Mixed metaphors

November 20, 2013 • 8:31 am

In his accommodationist book Rocks of Ages, Steve Gould importuned both science and religion to keep their distance from each other: “Thou shalt not mix your magisteria.” But he didn’t say anything about mixing metaphors.

Rocket surgery

Now that they’re starting to build atheist churches (a horrible idea), are we going to start making similar embarrassing errors on our signs?

Evolution, Mr. Roemer, is not rocket surgery!

h/t: Barry

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45 thoughts on “Mixed metaphors

  1. “It’s not rocket surgery”

    No, Jerry — not an embarrassing mistake. I think this is a popular joke phrase making the rounds and probably an intentional attempt at humor.

    1. I heard this phrase on the Public Radio NPR just this past weekend. I can’t remember where but I think it was on one of the humor radio shows I listen to, such as Wait Wait Don’t Tell Me or What d’Ya Know. It was indeed meant to be jokey, it got good laughs, and I think it is a popular joke right now.

  2. Atheist churches primarily are peer groups for people who spent the majority of their lives believing nonsense. They need some guidance, but for an well formed atheist the church idea is useless and embarrassing.

    1. “Well formed atheist?”

      Oh, come on. Different people enjoy and/or need different things. Sure I’d be happier if they used a word other than “church” — but after seeing how well Paul Kurtz’ term “Eupraxsophy Centers” went over, I guess I’m willing to wait for a semantic improvement over time.

      1. Churches are, for many people, just the unit of society smaller than a city and larger than your family or officemates (and, importantly, less invested than either of those). Also cheap group therapy. And some people like to sing. I think religion is an ancient example of product bundling, packaging some good things in with some crap you’d never buy by itself. And the good things are not for everyone, of course, but no product is.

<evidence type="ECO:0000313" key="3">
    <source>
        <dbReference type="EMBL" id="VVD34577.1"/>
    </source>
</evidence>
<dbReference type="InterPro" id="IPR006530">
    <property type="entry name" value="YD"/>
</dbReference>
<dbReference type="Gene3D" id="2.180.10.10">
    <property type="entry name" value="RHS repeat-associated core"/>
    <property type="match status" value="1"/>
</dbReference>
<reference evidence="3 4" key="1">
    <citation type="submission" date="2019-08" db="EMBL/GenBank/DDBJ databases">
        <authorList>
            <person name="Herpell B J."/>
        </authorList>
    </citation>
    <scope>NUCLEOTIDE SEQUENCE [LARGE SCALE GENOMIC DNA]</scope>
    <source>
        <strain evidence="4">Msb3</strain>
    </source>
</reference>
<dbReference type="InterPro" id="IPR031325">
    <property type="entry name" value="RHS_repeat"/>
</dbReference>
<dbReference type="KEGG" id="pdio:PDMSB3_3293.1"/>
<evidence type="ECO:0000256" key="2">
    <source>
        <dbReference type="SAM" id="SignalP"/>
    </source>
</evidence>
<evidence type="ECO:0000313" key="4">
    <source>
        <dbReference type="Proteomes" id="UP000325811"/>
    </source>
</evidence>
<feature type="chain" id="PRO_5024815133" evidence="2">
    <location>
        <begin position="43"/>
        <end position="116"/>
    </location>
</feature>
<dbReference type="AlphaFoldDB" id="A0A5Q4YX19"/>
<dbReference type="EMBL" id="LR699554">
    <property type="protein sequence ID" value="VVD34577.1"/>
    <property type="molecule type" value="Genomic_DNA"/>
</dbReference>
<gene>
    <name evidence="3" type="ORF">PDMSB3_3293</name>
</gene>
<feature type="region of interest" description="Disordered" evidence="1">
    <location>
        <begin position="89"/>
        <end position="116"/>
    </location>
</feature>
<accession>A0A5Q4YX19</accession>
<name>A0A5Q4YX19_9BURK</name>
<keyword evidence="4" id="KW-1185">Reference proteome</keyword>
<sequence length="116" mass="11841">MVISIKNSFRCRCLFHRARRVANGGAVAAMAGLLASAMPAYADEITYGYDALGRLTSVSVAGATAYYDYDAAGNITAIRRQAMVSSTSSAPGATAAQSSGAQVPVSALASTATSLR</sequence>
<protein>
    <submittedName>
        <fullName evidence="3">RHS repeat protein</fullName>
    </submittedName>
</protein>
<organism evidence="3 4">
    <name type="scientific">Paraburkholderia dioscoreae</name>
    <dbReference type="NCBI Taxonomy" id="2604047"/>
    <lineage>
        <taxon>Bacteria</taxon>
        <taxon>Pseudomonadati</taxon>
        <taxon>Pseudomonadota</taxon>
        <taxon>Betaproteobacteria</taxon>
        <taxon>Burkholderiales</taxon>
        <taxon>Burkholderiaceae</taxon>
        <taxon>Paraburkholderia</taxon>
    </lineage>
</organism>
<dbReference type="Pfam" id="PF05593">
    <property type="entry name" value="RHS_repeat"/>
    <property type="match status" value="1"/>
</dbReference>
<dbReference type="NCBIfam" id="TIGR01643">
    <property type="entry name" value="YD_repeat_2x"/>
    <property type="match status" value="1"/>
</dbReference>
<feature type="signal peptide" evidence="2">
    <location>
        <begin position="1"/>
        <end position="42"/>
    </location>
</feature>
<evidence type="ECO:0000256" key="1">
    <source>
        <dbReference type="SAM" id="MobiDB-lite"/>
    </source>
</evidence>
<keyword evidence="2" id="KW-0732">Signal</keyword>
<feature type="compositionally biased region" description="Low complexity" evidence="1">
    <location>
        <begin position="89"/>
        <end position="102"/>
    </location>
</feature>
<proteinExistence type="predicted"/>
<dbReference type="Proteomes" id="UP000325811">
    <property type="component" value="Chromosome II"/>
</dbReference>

Now, singing atheist songs or pretend worshiping something or, for that matter, restricting your social club to atheists (why not just say that religion has no authority in the club, all are welcome), may be a bit silly, but I think the intuition that there is something belief-independent that appeals to people about “church” is not that far off base.

    1. I think it gives ammunition to those that like to wrongly proclaim that atheism is a religion in a tu quoque way.

  3. Seems to me that the term “atheist church” misses correctitude by a country mile.

    First, they are NOT churches. No clergy, no liturgy, no divine this or that, no worship, no scriptures (though some writings might be called that).

    Further, the term misses two distinct types of groups that might fly that flag: mere social groups where one is guaranteed the absence of bibble thumpers; and support groups for those who have escaped the borg of religion. These are not the same.

    Let’s call them, instead of “churches”, clubs and support groups.

    1. You could just call them secular support groups.

      I don’t get why you’d call them churches… or maybe it’s just bad satire. 🙂

      1. All power to them and what they’re doing, and if that happens to take place in a church or chapel, then sure, go for it.

        It could be a cultural thing though… around here the churches are pretty much empty.

        1. I’m in Switzerland where churches are pretty empty too. Perhaps less so in the rural areas of the Catholic cantons, I don’t know. However, whenever there is a mass or service that will be relayed live on TV on Sundays, they suddenly fill up!

          1. That’s just about the same here in Denmark. People go to church for weddings and funerals et al and that’s it. Some may pop down for a quick christmas carol come december, but that is hardly the majority imo.

            We’ve got way too many churches that are just standing empty ’cause almost every town or village has an old church.

  4. As others have pointed out, the phrase “rocket surgery” is, as they say, “a thing”. My wife and I use it frequently – and we first encountered it spoken, not on the internet (although internet searches confirm it is now fairly common).

  5. I believe that this is intended as a joke. These church signs/billboards have become a definite hit online and very competitive, especially if two or more churches are close together. They are all over the internet, so the pressure to find a humorous message, often when the churches are close enough to carry on a ‘dialoged’. Some of them are priceless, whether you share the belief of one creed or another. If you’ve never read any of them, you should. Nothing like a ‘cat fight’ (esp if both or all of the church doctrines are conflicting.

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